Most Read... Rebecca WattsThe Cult of the Noble Amateur
(PN Review 239)
John McAuliffeBill Manhire in Conversation with John McAuliffe
(PN Review 259)
Eavan BolandA Lyric Voice at Bay
(PN Review 121)
Patricia CraigVal Warner: A Reminiscence
(PN Review 259)
Vahni CapildeoOn Judging Prizes, & Reading More than Six Really Good Books
(PN Review 237)
Tim Parksin conversation with Natalia Ginzburg
(PN Review 49)
Next Issue Gwyneth Lewis ‘Spiderings’ Ian Thomson ‘Fires were started: Tallinn, 1944’ Adrian May ‘Traditionalism and Tradition’ Judith Herzberg ‘Poems’ translated by Margitt Helbert Horatio Morpurgo ‘What is a Book?’
Poems Articles Interviews Reports Reviews Contributors
PN Review 276
PN Review Substack

This review is taken from PN Review 193, Volume 36 Number 5, May - June 2010.

PAULA MEEHAN, Music for Dogs (Dedalus)
MARY MONTAGUE, Tribe (Dedalus)
THOMAS MCCARTHY, The Last Geraldine Officer (Anvil)

When critics’ speak of a poet’s voice, they sometimes praise the distinctiveness or achieved voice of a poet’s work, where voice really means style; others are criticised for a monotony of voice, where voice is meant to indicate a reduction of lyric to autobiography. These four books are themselves interested in what it means to have a voice as a writer and the way they use and create voices complicates how we read their work.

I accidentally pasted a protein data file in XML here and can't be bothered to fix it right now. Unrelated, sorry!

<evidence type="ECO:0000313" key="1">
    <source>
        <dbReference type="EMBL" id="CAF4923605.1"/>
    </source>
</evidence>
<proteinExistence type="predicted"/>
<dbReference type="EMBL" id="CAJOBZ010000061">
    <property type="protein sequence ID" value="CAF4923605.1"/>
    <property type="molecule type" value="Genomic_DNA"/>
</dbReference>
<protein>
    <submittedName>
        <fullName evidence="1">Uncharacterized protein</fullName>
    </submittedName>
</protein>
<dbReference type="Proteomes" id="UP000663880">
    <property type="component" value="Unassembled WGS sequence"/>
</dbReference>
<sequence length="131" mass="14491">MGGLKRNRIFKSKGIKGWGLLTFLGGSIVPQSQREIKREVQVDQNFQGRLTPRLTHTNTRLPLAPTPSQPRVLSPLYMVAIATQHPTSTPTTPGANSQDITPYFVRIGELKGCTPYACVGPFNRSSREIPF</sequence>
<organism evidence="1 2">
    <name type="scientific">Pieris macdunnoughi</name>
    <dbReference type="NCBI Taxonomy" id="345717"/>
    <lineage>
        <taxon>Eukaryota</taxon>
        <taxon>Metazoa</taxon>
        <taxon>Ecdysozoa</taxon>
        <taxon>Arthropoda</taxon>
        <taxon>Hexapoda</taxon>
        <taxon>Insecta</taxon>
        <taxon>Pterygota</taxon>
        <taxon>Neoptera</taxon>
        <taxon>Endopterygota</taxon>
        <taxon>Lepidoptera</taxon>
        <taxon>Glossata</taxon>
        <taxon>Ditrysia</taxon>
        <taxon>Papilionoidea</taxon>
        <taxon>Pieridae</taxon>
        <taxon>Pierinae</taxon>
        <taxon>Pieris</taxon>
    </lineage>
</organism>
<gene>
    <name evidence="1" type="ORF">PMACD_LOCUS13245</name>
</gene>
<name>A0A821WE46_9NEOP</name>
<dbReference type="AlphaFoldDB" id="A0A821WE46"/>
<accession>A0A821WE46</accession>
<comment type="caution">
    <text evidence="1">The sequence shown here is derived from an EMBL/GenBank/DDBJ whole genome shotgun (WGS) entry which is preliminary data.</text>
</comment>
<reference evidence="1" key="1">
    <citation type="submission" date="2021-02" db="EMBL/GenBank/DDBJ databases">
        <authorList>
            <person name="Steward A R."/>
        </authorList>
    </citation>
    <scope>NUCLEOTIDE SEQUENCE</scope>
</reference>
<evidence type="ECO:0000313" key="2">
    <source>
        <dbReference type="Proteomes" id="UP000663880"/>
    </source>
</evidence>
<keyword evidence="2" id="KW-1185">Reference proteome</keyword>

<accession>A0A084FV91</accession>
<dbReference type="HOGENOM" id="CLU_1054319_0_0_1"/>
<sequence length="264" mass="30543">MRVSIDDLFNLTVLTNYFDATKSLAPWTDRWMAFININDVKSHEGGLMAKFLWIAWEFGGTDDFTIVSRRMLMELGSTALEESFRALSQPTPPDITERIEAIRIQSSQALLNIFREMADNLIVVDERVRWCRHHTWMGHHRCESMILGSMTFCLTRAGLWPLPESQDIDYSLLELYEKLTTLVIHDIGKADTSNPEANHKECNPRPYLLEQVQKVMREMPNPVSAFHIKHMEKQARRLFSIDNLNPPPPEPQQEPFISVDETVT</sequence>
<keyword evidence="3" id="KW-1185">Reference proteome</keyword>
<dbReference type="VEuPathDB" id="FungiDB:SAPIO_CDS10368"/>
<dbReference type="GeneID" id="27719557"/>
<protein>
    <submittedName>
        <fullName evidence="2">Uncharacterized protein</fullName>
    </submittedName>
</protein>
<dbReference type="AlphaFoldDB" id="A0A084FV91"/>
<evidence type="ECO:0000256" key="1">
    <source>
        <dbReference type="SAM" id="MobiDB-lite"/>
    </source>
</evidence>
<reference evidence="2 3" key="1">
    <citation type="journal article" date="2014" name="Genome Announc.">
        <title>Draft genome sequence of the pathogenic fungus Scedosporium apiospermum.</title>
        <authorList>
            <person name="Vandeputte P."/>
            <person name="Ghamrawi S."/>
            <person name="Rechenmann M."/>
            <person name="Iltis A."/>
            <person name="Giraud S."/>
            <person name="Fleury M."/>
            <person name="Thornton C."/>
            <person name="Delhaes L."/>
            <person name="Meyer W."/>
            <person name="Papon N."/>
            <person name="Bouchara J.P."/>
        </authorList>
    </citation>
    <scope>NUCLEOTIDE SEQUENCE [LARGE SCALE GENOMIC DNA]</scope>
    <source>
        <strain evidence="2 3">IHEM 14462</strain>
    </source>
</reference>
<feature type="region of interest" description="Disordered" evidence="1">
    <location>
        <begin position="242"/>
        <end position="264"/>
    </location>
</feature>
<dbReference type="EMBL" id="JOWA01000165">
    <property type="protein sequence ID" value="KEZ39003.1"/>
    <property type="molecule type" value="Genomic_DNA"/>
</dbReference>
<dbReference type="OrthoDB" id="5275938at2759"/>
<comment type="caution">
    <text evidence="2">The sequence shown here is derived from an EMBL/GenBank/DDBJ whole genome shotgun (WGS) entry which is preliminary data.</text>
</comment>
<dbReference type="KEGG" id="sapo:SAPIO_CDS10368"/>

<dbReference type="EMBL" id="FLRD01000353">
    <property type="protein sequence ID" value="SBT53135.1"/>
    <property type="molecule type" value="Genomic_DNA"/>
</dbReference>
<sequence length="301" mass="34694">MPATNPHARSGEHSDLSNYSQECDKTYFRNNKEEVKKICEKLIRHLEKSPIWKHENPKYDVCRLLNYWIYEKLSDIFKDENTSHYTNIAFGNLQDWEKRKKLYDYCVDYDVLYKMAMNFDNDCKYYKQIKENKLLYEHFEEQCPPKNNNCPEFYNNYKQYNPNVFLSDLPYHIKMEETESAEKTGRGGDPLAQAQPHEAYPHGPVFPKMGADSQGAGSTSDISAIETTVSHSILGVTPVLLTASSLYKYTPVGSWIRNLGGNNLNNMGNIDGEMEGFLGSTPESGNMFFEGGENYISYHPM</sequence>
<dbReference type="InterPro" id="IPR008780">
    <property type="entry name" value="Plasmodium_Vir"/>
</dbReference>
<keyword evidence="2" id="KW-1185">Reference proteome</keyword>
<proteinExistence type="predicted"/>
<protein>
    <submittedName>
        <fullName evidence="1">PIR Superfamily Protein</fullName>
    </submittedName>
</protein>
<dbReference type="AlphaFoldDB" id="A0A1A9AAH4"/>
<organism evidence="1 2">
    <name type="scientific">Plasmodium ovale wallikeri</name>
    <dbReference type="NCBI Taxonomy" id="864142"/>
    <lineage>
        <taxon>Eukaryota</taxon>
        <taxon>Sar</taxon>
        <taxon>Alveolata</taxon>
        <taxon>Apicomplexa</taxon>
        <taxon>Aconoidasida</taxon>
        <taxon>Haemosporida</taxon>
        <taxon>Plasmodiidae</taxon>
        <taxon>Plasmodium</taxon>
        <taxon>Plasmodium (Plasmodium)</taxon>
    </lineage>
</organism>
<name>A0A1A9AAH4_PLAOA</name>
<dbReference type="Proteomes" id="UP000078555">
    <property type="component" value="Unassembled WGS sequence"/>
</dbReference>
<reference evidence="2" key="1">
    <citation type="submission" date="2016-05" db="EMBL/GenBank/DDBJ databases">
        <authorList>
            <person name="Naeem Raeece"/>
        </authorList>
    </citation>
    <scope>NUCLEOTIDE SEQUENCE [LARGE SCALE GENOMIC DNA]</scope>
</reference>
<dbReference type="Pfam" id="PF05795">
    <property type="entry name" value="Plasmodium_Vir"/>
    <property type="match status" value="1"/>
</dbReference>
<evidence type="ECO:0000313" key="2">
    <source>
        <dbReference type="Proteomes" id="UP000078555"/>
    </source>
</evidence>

In his enjoyable and overlooked 2007 collection Now, Brendan Kennelly wrote wry, glancing tercets which eavesdropped on contemporary Dublin’s savageries. Kennelly’s new book, Reservoir Voices, also records other voices, generally from the same kind of ironic and ethical distance, though here Kennelly boldly announces the book’s moral frame by titling each poem with an abstraction, feelings or object which the poem then personifies ( the opening poems, for example, are ‘Shame’, ‘Lie’, ‘Foul’, ‘Grace’, ‘Pretence’). This means that the poems work as riddles to which the titles are answers, a device which seems, like the book’s short preface, to undersell these poems and, more generally, what poems might be: the titles might unify the book but they cramp the individual poems.

In spite of the book’s refusal of a simple ‘I’, its best poems and stanzas are those in which Kennelly himself seems to speak through his titles: ‘Strange how moments return // from thirty, forty years ago / moments even now / craving / for me as you go ...

Searching, please wait... animated waiting image